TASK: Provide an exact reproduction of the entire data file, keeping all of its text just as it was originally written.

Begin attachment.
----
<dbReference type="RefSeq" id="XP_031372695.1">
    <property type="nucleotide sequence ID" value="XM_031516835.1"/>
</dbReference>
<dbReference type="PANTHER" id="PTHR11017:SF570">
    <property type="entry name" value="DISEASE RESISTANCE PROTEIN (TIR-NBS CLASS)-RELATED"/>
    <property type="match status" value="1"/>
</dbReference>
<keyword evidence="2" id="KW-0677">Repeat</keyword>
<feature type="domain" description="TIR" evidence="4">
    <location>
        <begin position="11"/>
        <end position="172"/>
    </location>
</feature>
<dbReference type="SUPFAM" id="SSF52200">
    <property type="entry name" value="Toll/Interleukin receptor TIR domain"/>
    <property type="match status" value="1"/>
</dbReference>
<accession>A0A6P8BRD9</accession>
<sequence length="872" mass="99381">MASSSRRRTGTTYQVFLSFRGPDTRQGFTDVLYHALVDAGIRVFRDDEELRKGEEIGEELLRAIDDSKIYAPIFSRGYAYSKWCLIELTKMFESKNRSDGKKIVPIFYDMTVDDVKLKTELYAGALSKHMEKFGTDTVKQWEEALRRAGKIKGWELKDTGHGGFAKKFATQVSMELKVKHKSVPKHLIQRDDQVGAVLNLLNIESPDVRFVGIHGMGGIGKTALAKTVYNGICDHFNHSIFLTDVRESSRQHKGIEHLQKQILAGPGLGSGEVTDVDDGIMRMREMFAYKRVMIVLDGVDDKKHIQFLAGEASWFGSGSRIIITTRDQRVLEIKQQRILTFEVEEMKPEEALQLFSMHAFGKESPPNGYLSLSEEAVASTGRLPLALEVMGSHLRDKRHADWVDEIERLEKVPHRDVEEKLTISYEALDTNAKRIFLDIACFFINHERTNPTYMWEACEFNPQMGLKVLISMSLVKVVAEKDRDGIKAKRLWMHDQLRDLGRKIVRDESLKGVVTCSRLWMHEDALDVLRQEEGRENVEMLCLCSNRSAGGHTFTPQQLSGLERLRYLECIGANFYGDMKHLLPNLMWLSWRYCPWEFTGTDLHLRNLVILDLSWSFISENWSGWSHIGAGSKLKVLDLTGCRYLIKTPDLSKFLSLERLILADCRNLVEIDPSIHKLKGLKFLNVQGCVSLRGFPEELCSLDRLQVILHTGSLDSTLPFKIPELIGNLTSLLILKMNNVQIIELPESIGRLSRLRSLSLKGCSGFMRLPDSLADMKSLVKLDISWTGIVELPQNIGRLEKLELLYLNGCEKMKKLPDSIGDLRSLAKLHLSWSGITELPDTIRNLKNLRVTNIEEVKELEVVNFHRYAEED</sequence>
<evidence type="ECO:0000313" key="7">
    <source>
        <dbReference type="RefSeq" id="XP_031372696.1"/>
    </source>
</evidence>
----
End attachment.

<dbReference type="RefSeq" id="XP_031372695.1">
    <property type="nucleotide sequence ID" value="XM_031516835.1"/>
</dbReference>
<dbReference type="PANTHER" id="PTHR11017:SF570">
    <property type="entry name" value="DISEASE RESISTANCE PROTEIN (TIR-NBS CLASS)-RELATED"/>
    <property type="match status" value="1"/>
</dbReference>
<keyword evidence="2" id="KW-0677">Repeat</keyword>
<feature type="domain" description="TIR" evidence="4">
    <location>
        <begin position="11"/>
        <end position="172"/>
    </location>
</feature>
<dbReference type="SUPFAM" id="SSF52200">
    <property type="entry name" value="Toll/Interleukin receptor TIR domain"/>
    <property type="match status" value="1"/>
</dbReference>
<accession>A0A6P8BRD9</accession>
<sequence length="872" mass="99381">MASSSRRRTGTTYQVFLSFRGPDTRQGFTDVLYHALVDAGIRVFRDDEELRKGEEIGEELLRAIDDSKIYAPIFSRGYAYSKWCLIELTKMFESKNRSDGKKIVPIFYDMTVDDVKLKTELYAGALSKHMEKFGTDTVKQWEEALRRAGKIKGWELKDTGHGGFAKKFATQVSMELKVKHKSVPKHLIQRDDQVGAVLNLLNIESPDVRFVGIHGMGGIGKTALAKTVYNGICDHFNHSIFLTDVRESSRQHKGIEHLQKQILAGPGLGSGEVTDVDDGIMRMREMFAYKRVMIVLDGVDDKKHIQFLAGEASWFGSGSRIIITTRDQRVLEIKQQRILTFEVEEMKPEEALQLFSMHAFGKESPPNGYLSLSEEAVASTGRLPLALEVMGSHLRDKRHADWVDEIERLEKVPHRDVEEKLTISYEALDTNAKRIFLDIACFFINHERTNPTYMWEACEFNPQMGLKVLISMSLVKVVAEKDRDGIKAKRLWMHDQLRDLGRKIVRDESLKGVVTCSRLWMHEDALDVLRQEEGRENVEMLCLCSNRSAGGHTFTPQQLSGLERLRYLECIGANFYGDMKHLLPNLMWLSWRYCPWEFTGTDLHLRNLVILDLSWSFISENWSGWSHIGAGSKLKVLDLTGCRYLIKTPDLSKFLSLERLILADCRNLVEIDPSIHKLKGLKFLNVQGCVSLRGFPEELCSLDRLQVILHTGSLDSTLPFKIPELIGNLTSLLILKMNNVQIIELPESIGRLSRLRSLSLKGCSGFMRLPDSLADMKSLVKLDISWTGIVELPQNIGRLEKLELLYLNGCEKMKKLPDSIGDLRSLAKLHLSWSGITELPDTIRNLKNLRVTNIEEVKELEVVNFHRYAEED</sequence>
<evidence type="ECO:0000313" key="7">
    <source>
        <dbReference type="RefSeq" id="XP_031372696.1"/>
    </source>
</evidence>